The lock-in effect caused by those pesky interest rates can really put a damper on the real estate market. When folks managed to secure mortgages with interest rates that are way below the current market rates, they now just don’t have much incentive to sell their homes and jump back into the game. This then leads to a lot of people simply staying put, holding off on any home transactions until the market becomes more favorable. That then leads  to fewer and fewer homes up for grabs, leaving potential buyers with limited options that are then subject to standard supply and demand forces. It’s no wonder some folks might be hesitant to actively participate in the market or even postpone their homebuying decisions altogether.

What’s the solution for the housing market ?

Housing Market Cat

But here’s the real deal, the true solution to this housing market lock-in is: We need more housing supply, plain and simple. If we could just increase the number of new homes being built, it would go a long way in easing the shortage we’re currently facing. You see, it’s not just about interest rates or people feeling stuck; it’s also about outdated zoning regulations, NIMBY (Not In My Backyard) laws, and the ongoing supply chain issues that have been plaguing the industry. It’s going to take some time for the real estate market to return to normal, but we can start making progress by addressing these underlying issues and focusing on increasing the housing supply.

Will the housing market crash?

We’re actually in a pretty interesting situation right now when it comes to the housing market. We’ve got this prolonged housing shortage going on, and on top of that, employment levels are pretty high. These two factors indicate to me that we have little reason to worry about a market crash. There are way too many people (with stable employment) out there who are itching to get their hands on a home. There are many people out there in a home and can afford their current mortgage payments. For a housing crash to happen, these two groups of people will need to see increased levels of unemployment.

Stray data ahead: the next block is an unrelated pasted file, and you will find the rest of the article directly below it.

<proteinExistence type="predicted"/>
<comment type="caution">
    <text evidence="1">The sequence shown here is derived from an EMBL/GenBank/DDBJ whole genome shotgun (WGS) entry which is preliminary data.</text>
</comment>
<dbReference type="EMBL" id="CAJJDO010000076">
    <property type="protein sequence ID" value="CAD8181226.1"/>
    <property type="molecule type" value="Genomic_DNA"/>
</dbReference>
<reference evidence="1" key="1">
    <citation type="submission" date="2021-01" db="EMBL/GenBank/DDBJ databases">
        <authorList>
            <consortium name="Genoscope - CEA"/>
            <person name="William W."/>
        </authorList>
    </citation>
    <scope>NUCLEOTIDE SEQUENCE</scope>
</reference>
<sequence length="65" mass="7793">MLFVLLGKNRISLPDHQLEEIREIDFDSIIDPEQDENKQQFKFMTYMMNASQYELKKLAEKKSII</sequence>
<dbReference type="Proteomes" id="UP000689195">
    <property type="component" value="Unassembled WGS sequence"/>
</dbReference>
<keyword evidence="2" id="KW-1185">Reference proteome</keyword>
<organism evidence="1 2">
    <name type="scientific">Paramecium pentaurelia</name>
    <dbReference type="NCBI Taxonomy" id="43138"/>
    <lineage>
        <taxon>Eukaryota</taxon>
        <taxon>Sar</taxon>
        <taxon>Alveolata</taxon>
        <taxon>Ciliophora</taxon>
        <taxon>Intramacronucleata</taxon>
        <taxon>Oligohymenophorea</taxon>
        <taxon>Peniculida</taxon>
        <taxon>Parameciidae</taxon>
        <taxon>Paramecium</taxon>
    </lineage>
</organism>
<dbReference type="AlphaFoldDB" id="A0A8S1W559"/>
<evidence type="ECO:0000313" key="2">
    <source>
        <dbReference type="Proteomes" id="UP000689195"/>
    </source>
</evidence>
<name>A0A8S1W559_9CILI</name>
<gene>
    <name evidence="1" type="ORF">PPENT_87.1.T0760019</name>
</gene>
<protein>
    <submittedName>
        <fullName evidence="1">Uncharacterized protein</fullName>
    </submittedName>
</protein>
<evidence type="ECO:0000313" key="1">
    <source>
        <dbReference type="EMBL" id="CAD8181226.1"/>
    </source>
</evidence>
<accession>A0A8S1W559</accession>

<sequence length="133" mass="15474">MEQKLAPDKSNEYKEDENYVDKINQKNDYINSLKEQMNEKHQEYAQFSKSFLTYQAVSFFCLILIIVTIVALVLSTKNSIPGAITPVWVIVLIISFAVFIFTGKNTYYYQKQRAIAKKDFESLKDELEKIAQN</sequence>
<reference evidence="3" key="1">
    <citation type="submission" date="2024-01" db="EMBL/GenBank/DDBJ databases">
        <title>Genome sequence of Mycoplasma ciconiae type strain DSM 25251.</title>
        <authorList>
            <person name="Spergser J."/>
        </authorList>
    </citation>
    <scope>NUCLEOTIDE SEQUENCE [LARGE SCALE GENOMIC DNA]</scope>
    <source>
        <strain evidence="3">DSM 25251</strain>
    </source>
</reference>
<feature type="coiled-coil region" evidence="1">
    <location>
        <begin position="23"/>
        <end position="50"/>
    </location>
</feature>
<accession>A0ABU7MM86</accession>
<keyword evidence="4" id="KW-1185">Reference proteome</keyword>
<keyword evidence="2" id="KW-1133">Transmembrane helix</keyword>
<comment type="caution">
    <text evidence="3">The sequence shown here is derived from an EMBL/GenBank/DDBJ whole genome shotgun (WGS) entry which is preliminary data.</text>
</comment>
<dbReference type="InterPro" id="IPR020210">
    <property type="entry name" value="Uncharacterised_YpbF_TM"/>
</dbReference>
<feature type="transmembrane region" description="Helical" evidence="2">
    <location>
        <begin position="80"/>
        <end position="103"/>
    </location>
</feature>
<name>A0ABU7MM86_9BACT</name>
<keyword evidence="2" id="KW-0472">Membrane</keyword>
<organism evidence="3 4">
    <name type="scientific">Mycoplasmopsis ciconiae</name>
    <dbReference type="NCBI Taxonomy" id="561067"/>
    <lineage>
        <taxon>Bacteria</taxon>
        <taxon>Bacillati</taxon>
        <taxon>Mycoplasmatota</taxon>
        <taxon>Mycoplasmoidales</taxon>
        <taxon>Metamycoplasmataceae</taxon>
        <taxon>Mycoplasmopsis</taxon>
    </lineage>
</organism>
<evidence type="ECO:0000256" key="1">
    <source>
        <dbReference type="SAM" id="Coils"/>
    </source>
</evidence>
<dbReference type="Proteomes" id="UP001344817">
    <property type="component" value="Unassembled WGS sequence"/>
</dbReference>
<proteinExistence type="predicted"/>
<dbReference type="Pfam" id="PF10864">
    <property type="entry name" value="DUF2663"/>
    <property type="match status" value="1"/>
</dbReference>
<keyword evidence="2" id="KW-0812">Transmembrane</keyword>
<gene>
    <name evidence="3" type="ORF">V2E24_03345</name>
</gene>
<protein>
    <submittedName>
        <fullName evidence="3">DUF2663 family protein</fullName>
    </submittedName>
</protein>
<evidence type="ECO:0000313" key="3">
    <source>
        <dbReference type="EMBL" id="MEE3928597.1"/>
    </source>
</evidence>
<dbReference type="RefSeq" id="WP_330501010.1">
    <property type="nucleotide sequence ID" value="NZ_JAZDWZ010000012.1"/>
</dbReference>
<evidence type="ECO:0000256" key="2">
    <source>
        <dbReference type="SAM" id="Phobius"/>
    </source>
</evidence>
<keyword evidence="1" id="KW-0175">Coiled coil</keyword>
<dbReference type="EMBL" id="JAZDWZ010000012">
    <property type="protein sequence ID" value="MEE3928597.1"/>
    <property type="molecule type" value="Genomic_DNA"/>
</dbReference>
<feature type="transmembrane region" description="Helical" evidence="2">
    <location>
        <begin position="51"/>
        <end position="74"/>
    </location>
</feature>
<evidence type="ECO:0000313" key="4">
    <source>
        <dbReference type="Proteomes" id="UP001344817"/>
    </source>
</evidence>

But for now, with employment levels holding strong and people still able to meet their financial obligations, we can breathe a sigh of relief. Sure, some folks might have trouble affording a new home, but overall, we’re in a pretty stable spot. As long as employment stays steady, the market should keep chugging along just fine.


In conclusion, I do not believe we’re going to see a housing market crash. Employment remains strong and the demand remains resilient.  If anything, the real estate market is in a bit of a stagnate position, aided by the lock-in effect. When homeowners have locked in those favorable interest rates, they’re less inclined to sell and join the market frenzy. This, in turn, results in fewer options for potential buyers causing the limited supply that is available to be quite expensive. However, the ultimate fix lies in tackling the shortage by boosting housing construction, addressing zoning regulations, overcoming NIMBY hurdles, and resolving supply chain challenges. By doing so, we can pave the way for a healthier and more vibrant real estate market in the future. It may take some time, but with the right steps, we can get there.